The Salmonella bacterium is to blame fora lot of foodborne infections, many of which cause only mild illness, though others can cause major problems. The ST34 strain of a type of Salmonella called Typhimurium has been found to be dominant in pigs raised as livestock in the European Union. The strain has spread to wild pigs around the world as well, and is considered to be pandemic; it now causes about a quarter of all Salmonella infections.
A related strain of Salmonella called Enteritidis was infecting layer hens in the UK, but it was controlled for the most part. Typhimurium, however, represents an increasing proportion of Salmonella infections, and has been for over a decade, mostly because of the ST34 strain. The strain is replaced as the dominant one from time to time, and scientists want to learn more about why this happens so we are in a better position to fight the pathogen.
Reporting in Microbial Genetics, scientists have now found that viruses that specifically infect bacteria, called bacteriophages, might be playing a critical role in aiding the propagation of ST34, and has helped it move around the world.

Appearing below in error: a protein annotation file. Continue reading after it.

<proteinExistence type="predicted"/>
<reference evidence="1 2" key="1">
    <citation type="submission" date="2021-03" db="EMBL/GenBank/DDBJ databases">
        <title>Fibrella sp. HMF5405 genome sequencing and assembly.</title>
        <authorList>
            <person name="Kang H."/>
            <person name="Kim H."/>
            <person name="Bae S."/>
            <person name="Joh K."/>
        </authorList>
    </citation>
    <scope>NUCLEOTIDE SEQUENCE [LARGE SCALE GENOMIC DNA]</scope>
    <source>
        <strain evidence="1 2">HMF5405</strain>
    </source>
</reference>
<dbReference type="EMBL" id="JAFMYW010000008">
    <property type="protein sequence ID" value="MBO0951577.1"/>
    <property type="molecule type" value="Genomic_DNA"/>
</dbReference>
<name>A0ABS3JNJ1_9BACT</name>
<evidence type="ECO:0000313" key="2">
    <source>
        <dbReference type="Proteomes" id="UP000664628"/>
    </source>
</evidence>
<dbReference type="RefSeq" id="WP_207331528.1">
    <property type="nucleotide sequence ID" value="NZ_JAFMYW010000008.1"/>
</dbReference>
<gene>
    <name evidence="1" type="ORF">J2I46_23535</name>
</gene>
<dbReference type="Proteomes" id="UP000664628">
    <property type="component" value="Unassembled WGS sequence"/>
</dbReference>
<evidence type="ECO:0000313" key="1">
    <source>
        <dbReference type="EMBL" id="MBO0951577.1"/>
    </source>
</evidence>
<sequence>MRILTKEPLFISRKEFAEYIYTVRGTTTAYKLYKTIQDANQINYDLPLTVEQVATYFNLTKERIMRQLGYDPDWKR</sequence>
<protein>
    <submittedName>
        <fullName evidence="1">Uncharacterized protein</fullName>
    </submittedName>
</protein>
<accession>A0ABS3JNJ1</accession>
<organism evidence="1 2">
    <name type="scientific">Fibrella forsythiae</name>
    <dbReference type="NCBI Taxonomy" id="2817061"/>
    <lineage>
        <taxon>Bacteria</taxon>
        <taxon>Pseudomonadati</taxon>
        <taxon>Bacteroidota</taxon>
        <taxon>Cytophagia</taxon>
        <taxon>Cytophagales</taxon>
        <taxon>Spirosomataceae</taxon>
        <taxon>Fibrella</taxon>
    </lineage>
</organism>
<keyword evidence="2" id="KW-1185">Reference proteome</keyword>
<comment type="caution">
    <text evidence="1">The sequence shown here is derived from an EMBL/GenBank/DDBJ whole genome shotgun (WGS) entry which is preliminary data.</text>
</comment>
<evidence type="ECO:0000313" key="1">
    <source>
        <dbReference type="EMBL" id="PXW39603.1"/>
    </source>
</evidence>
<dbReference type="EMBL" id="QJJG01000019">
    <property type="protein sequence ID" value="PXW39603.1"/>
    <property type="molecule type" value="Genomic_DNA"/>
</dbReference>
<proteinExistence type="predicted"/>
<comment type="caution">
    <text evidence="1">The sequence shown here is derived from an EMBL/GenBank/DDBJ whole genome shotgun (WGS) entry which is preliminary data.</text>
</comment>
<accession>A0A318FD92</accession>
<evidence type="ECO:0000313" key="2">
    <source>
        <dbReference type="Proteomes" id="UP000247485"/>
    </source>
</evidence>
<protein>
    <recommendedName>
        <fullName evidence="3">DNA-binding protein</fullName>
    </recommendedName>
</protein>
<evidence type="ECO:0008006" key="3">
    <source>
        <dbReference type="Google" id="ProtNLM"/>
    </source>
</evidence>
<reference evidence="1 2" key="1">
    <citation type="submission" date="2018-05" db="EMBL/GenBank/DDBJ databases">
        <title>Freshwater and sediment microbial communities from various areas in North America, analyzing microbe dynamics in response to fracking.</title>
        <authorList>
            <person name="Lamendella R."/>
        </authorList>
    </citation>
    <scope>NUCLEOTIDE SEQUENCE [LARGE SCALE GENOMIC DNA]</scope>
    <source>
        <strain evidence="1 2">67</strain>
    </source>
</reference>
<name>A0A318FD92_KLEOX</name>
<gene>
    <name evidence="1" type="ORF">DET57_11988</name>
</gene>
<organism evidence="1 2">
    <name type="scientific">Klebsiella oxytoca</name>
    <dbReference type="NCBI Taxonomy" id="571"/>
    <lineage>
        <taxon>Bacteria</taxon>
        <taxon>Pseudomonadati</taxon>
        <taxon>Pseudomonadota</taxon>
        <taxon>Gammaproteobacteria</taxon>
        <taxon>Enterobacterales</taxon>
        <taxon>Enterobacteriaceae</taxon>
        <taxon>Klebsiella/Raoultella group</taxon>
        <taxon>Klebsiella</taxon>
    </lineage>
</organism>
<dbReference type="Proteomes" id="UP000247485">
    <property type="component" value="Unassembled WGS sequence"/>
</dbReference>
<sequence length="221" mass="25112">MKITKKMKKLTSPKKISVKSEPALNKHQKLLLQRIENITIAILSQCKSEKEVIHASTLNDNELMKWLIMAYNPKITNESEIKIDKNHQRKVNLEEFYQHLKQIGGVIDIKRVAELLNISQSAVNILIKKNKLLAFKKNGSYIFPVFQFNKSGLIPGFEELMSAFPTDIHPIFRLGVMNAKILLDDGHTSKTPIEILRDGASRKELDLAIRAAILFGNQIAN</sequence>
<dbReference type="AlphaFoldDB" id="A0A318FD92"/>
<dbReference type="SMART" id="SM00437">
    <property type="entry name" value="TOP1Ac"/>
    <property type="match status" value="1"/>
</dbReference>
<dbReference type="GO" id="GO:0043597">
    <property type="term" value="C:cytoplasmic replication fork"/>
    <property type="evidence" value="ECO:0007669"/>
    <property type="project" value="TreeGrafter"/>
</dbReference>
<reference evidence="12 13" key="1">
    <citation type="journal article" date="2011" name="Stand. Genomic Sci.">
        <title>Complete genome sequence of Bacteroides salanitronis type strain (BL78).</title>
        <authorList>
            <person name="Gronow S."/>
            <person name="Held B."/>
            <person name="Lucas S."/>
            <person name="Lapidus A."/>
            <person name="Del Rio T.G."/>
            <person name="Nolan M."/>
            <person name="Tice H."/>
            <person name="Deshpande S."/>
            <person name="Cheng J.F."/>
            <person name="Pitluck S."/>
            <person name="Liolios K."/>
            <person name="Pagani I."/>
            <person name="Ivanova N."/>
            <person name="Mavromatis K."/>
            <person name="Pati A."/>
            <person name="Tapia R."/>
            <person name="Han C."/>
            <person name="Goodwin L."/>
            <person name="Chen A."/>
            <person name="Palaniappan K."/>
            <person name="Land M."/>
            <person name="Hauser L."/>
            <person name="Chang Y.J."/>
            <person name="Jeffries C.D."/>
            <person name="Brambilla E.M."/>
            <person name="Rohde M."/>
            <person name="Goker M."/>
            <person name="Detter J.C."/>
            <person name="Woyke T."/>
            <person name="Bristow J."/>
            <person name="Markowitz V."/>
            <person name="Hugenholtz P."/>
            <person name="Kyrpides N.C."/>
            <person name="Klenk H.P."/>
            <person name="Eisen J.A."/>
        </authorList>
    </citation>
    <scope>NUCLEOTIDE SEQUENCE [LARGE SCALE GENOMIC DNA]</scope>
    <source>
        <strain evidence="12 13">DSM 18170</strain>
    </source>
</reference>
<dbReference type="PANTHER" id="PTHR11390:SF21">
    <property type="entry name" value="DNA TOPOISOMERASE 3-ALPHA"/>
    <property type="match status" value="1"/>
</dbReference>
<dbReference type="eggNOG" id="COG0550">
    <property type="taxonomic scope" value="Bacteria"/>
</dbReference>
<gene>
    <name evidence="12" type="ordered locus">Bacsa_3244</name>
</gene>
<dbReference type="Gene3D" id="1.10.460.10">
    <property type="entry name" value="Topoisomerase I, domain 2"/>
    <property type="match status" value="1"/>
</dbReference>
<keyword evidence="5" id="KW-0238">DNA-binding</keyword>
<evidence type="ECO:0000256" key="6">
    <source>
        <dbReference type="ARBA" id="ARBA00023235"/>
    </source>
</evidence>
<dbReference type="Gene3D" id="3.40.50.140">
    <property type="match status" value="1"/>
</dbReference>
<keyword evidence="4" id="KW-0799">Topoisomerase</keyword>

About 30 years ago, the common ancestor of current Salmonella strains in the UK was moving around. An assessment of old samples of human infections suggested that around 2002, a bacteriophage called mTmV was infecting ST34. Public health officials did not identify it until 2005 when surveillance began to pick up on it. At that time, it was circulating at low levels.
When scientists analyzed the genomes of ST34 at the population level, they determined that strains that were hosting the mTmV bacteriophage had an advantage and were more numerous as time went on compared to ST34 microbes without the virus.
After assessing the bacteriophage more closely, the scientists determined that its genome carried a gene, sopE, which encodes for a toxin that has been shown to promote Salmonella infections and cause diarrhea. It can also be passed on to other hosts in food.
"The mTmV virus seems to have been helping Salmonella spread, and because it was living in the Salmonella, it was aiding its own survival," explained Professor of the Quadram Institute Rob Kingsley.